Facing College? Female students much more stressed than their male counterparts

Newswise – University life can be very demanding, often forcing students to work and function under pressure. School load, the classroom environment, interaction with faculty, illness, and emotional concerns outside of the classroom also add to their stress levels. Students who lack the appropriate stress management skills may find it difficult to balance these responsibilities.

According to the American College of Health Association’s Spring 2019 Health Assessment, 34.2% of undergraduates indicated that the main barrier to learning was stress, with 45.3% having greater than normal stress. mean. This stressful environment made college students vulnerable to mental health issues such as anxiety, depression, self-harm, and suicidal tendencies. Although studies have measured academic performance, research on coping skills is scarce.

Researchers from Atlantic University of Florida and collaborators examined stress, coping mechanisms, and gender differences in undergraduate students. They measured both psychological perception of stress and assessed how men and women cope with stress. As they assumed, the differences are huge.

The results of the study, published in PLOS ONE, showed that overall, female undergraduates were significantly more stressed than their male counterparts – the majority experiencing average to higher stress levels than men. Among the main dimensions of coping, women used emotion-based approaches more than men. There was a significant difference between the sexes in the approval of four coping strategies: self-distraction, emotional support, instrumental support and evacuation, more than men. No gender differences in problem-based or avoidant coping strategies were found.

Women showed significant differences compared to men with self-distraction, a coping strategy that can provide immediate relief. People who use this strategy to manage their stress levels do so because of the lack of another positive coping method. Instrumental support was another coping method with higher emotional support used by the women in the study. Seen as a positive support mechanism, instrumental support relates to subjective well-being such as listening to or giving tangible help to another person. Women also used ventilation as another coping strategy. This style allows an individual to express their anger and can lead to cathartic relief from the immediate effects of stressful situations. Ventilation is considered passive or ineffective in dealing with stress and can, in fact, increase stress levels.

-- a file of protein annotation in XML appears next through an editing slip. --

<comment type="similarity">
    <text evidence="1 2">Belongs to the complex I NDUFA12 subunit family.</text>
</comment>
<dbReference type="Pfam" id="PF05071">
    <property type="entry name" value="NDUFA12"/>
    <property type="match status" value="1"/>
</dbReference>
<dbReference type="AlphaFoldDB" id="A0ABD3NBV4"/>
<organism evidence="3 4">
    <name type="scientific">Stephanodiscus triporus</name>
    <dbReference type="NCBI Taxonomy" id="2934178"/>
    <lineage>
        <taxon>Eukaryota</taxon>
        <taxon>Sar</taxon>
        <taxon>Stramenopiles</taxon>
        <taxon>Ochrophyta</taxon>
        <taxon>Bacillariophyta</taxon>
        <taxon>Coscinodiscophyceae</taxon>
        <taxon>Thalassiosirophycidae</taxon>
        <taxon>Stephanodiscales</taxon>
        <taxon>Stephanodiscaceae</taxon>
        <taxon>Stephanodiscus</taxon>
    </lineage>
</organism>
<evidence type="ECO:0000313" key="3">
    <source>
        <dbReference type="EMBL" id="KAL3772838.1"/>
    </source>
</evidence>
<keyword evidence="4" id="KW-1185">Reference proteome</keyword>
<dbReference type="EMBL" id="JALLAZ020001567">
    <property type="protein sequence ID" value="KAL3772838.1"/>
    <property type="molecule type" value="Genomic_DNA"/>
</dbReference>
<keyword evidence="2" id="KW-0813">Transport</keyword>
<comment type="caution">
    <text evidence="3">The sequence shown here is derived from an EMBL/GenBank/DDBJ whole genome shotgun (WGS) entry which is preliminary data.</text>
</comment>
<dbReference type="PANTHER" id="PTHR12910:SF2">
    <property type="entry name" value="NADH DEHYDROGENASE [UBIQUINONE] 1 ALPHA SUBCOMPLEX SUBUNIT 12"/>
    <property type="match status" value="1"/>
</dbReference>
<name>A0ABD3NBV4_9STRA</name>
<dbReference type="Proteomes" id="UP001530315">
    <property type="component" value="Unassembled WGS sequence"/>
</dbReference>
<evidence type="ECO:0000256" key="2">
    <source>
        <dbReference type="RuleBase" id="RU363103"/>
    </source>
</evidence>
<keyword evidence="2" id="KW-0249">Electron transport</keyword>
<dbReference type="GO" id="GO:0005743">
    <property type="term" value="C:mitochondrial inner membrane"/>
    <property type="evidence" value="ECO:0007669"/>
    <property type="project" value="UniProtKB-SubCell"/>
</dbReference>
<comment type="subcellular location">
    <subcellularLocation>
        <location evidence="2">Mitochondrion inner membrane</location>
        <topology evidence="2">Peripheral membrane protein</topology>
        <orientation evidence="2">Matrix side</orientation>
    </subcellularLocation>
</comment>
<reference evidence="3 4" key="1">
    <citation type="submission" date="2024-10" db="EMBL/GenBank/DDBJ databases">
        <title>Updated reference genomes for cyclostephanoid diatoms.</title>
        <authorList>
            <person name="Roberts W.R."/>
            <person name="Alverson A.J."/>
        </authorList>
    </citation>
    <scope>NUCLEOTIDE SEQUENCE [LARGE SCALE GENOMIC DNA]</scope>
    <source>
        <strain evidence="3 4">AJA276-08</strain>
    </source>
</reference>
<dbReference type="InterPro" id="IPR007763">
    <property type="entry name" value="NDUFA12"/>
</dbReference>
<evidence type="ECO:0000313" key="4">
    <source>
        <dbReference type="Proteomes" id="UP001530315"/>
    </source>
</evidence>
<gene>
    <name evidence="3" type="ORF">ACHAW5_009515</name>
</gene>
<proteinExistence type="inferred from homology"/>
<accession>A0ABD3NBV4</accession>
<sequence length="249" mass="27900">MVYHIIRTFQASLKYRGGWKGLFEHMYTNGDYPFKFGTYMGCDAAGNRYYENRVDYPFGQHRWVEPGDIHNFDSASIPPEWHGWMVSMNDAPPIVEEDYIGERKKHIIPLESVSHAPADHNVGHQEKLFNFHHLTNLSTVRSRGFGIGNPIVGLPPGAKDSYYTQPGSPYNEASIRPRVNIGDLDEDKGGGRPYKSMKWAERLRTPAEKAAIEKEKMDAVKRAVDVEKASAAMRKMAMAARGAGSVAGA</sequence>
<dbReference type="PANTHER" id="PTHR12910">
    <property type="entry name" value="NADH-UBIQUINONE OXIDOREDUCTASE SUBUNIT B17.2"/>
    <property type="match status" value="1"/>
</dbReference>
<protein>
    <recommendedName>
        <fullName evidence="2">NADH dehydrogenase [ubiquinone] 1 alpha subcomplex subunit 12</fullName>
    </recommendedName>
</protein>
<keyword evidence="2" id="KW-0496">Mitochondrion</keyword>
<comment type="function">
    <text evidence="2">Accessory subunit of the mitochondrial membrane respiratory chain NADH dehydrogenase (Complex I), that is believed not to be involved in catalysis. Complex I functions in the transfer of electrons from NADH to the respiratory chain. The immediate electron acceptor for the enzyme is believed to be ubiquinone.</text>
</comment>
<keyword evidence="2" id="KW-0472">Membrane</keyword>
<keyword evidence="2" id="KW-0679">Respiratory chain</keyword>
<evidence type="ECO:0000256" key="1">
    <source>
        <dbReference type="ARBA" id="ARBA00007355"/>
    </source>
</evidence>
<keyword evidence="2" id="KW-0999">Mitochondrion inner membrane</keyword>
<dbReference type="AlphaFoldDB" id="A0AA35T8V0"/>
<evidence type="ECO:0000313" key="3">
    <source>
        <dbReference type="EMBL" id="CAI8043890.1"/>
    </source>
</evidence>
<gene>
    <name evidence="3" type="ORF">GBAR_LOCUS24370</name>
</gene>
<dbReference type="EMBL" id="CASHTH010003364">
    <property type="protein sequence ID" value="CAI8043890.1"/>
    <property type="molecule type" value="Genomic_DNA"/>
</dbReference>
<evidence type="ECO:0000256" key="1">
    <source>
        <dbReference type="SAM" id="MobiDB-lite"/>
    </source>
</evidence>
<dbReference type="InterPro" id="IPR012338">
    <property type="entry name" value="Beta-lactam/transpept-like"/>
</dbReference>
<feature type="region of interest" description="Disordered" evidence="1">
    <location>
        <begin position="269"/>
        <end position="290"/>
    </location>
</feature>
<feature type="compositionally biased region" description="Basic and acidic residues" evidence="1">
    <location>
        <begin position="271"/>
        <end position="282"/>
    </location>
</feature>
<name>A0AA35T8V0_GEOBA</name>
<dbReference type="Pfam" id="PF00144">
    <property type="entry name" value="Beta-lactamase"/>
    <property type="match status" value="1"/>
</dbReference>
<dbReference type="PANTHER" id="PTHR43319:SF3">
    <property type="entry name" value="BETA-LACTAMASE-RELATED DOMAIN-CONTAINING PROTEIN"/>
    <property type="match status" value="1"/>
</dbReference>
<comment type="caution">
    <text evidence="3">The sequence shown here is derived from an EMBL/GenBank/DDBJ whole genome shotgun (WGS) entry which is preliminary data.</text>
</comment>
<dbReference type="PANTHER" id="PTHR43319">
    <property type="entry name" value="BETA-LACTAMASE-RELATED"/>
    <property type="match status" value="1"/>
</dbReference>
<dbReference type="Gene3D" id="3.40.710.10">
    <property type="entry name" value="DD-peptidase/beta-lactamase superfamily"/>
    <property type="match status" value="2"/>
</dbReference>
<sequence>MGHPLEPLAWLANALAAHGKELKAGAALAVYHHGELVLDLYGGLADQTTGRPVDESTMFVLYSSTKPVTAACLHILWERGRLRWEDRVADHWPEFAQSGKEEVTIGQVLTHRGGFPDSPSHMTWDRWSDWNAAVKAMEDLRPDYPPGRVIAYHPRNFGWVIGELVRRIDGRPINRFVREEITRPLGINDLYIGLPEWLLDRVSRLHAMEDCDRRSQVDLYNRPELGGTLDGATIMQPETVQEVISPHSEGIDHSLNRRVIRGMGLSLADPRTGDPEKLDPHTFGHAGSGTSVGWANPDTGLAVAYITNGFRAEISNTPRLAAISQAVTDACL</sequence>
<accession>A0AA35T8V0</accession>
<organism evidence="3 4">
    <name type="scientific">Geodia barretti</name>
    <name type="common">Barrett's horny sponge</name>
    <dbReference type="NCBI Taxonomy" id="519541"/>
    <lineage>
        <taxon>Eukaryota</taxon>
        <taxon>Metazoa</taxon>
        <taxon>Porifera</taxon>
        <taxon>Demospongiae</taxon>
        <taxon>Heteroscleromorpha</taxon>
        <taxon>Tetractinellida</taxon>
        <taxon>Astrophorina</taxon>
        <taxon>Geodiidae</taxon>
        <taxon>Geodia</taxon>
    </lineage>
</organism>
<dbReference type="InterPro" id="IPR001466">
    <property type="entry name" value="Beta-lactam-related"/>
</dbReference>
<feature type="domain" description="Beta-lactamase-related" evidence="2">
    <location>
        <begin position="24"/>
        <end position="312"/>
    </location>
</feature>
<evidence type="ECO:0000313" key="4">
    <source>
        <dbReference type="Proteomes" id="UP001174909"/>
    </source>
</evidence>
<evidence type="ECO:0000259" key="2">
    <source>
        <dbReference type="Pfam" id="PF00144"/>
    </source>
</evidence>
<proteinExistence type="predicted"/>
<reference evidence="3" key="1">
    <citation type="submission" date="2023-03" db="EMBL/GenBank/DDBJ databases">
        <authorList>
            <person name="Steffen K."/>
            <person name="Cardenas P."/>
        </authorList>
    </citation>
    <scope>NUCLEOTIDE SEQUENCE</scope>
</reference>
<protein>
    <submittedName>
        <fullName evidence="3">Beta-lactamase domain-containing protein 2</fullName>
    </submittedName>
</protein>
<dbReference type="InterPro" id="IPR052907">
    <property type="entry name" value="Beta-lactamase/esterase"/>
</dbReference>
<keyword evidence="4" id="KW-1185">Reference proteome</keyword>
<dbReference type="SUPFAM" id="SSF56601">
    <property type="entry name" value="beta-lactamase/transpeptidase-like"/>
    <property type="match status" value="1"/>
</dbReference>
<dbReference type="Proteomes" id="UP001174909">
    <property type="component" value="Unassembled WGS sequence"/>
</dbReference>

“When individuals, like the female students in our study, find themselves in undesirable and stressful situations, they may seek to blame internal or external sources,” said B. Sue Graves, Ed.D., principal author and associate professor at Department of Exercise Science and Health Promotion within the Charles E. Schmidt College of Science. “We found that the male students in our study looked for much lower levels of support because they may either lack social networking or may not have developed these skills. Thus, gender was the important element of this study, which should be taken into account when it comes to reducing stress in students. “

The results of the study highlight how higher education institutions should seriously consider the different needs of students to enable them to separately develop coping skills throughout their lives and to deal with stressful situations.

“Students may need educational interventions to develop effective and healthy coping strategies that will last a lifetime. Our study provides relevant, more gender-specific stress reduction information, ”said Graves. “Perhaps more effective stress management and coping sessions could be more important in class, especially at the freshman and / or sophomore level. This evidence can also be used to apply to the design of future studies and possible directions in undergraduate students, again, gender specific. Professors and other university officials may wish to highlight and understand these various factors to protect the well-being of students in their classrooms.

The co-authors of the study are Michael E. Hall, Ph.D., associate professor; and Carolyn Dias-Karch, both in the Department of Exercise Science and Health Promotion, FAU; Michael H. Haischer, MS, Center for Athletic and Human Performance Research and Exercise Science Program, Department of Physiotherapy, College of Health Sciences, Marquette University; and Christine Apter, FAU Campus Recreation Department.

– FAU –

About Florida Atlantic University: Florida Atlantic University, established in 1961, officially opened in 1964 as Florida’s fifth public university. Today, the University welcomes more than 30,000 undergraduate and graduate students at six campuses located along the Southeast Florida coast. In recent years, the University has doubled its research spending and surpassed its peers in student success rates. Through the coexistence of access and excellence, FAU embodies an innovative model where traditional success gaps disappear. FAU is named as a Hispanic-focused institution, ranked among the top public universities by US News & World Report, and a high-research institution by the Carnegie Foundation for the Advancement of Teaching. For more information visit www.fau.edu.

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